Although I am not a “hacker” I would like to share this recent post by my friend and fellow WordPress blogger “The Penguin”.

    I am also concerned that WordPress has been changing its interface to a less usable form. I hate the new Stats page, and I never use it. Apparently you cannot use the “classic” text editor anymore, as Mr. Penguin-san explains here.

    One of the distressing things about getting older is that change occurs. In fact the rate of change seems to be increasing with the passage of time. So often these changes are not improvements however. Things are just different, not BETTER.

    … and by the way … Where are my car keys? …

    … and how do you work this damn thing? … why does it have to be so damn complicated? …

    … and What? What is those … MONKEYS? Turn that junk off.

    … can’t I get just a HALF a cup of coffee?

    … you kids get off my lawn …

    … where’s my car keys?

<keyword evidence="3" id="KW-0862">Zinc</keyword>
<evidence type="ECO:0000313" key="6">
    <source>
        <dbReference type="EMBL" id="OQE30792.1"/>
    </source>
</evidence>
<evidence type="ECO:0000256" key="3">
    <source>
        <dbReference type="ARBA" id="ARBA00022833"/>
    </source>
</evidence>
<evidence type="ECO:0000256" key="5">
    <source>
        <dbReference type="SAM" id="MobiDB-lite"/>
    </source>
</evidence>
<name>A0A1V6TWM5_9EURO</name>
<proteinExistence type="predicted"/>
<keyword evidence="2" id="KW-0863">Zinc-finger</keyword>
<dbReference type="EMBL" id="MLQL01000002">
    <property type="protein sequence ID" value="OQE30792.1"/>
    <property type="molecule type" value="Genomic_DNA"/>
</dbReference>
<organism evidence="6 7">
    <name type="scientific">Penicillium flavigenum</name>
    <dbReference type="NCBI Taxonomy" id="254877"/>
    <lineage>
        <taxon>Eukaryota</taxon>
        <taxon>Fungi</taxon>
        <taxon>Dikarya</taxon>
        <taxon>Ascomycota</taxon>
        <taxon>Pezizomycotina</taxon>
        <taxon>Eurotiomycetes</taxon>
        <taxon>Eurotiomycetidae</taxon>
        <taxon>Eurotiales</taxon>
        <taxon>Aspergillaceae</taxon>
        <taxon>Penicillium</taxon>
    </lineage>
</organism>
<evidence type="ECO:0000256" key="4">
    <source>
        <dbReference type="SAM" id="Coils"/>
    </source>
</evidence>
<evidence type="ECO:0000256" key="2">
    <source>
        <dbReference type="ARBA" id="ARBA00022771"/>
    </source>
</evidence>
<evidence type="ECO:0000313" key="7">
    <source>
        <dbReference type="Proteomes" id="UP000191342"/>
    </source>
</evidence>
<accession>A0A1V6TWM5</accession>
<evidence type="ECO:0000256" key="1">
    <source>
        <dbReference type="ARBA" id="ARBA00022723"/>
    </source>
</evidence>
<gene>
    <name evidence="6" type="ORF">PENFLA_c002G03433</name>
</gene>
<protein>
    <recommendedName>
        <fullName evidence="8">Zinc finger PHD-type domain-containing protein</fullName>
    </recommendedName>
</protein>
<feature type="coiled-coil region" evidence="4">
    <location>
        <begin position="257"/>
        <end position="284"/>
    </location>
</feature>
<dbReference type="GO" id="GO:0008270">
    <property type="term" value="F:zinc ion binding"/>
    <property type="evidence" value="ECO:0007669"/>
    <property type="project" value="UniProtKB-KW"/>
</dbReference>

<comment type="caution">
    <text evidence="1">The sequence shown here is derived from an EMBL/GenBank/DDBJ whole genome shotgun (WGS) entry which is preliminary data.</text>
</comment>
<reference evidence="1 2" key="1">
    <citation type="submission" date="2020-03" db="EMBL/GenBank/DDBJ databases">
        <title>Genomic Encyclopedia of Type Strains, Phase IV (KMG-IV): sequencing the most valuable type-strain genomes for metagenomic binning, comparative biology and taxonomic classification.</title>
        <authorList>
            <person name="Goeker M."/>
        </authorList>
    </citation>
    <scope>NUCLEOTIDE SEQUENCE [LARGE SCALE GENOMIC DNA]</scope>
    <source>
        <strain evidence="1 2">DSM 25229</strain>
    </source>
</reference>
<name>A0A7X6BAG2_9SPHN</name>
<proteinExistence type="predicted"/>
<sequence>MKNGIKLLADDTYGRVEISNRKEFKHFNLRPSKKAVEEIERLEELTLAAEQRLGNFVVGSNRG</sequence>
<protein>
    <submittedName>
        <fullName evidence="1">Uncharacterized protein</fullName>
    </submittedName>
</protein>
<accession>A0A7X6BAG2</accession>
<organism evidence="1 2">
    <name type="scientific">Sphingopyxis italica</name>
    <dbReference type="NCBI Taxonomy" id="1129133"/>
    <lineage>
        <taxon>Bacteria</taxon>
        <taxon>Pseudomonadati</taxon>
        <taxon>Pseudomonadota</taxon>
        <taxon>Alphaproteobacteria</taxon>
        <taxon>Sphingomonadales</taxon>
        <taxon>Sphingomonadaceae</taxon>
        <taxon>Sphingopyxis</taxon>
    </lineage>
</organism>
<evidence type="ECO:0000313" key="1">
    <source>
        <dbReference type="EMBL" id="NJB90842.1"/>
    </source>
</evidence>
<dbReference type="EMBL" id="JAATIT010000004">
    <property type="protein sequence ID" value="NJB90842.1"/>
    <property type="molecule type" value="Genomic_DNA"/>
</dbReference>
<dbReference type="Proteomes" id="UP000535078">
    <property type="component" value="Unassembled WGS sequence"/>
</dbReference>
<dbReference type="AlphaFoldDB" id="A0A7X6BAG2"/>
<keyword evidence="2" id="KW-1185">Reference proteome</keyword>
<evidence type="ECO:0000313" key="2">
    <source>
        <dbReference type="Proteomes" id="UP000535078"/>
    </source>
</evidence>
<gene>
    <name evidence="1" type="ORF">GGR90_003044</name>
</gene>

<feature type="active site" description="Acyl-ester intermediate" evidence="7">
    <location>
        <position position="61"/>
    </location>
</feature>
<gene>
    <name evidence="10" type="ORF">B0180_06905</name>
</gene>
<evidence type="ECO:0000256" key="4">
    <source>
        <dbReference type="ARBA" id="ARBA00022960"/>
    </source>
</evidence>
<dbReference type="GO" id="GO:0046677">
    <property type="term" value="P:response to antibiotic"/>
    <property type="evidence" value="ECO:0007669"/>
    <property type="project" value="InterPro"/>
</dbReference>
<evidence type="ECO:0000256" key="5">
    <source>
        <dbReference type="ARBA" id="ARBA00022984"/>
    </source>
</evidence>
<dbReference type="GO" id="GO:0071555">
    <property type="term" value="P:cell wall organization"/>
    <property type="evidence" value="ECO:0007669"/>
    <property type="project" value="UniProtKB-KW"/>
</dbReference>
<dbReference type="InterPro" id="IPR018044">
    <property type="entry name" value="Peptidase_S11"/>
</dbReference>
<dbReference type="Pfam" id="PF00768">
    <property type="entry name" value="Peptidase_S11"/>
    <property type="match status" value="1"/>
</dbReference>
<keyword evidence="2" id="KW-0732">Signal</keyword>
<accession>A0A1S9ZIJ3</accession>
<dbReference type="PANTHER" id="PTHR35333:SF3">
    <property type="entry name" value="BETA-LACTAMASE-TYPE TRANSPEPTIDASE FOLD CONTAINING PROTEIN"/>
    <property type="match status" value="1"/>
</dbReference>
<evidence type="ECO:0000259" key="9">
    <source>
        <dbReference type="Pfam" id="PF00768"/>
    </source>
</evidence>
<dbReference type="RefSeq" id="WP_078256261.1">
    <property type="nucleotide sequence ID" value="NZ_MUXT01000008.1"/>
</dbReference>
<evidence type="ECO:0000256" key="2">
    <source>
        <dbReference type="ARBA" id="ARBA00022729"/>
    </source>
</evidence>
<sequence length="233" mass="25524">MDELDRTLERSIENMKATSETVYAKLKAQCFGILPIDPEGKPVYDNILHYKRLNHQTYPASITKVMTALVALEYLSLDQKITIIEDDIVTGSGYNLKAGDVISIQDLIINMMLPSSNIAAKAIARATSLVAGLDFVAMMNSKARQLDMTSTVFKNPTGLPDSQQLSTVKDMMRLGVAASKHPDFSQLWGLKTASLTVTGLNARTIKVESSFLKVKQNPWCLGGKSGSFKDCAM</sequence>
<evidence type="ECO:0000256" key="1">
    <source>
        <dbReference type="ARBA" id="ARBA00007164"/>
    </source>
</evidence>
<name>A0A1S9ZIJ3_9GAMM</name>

Kids: If you ever find yourself referring to someone as a “whippersnapper” you know you are in trouble. You kids may not have to worry about that so much yet … yet you may want to use this method in order to use the old editor. I sure wish I could : (

    … where’s my car keys?

    • I do want to stress that you don’t need to know how the code works in order to use it. All you need to do is install the add-on, then install the script.

  2. Thank you so much for writing these user scripts for us. I’m using it now and it’s much better than the previous option of WP using cookies to remember that we prefer to use the classic editor for new and editing older posts. Cheers!

    • You’re very welcome! I wasn’t willing to put up with the new editor and I couldn’t be the only one, so being the programmer than I am, I was up for the challenge.
      The mere fact that they used cookies instead of a server-side preference shows that they planned to replace the classic editor.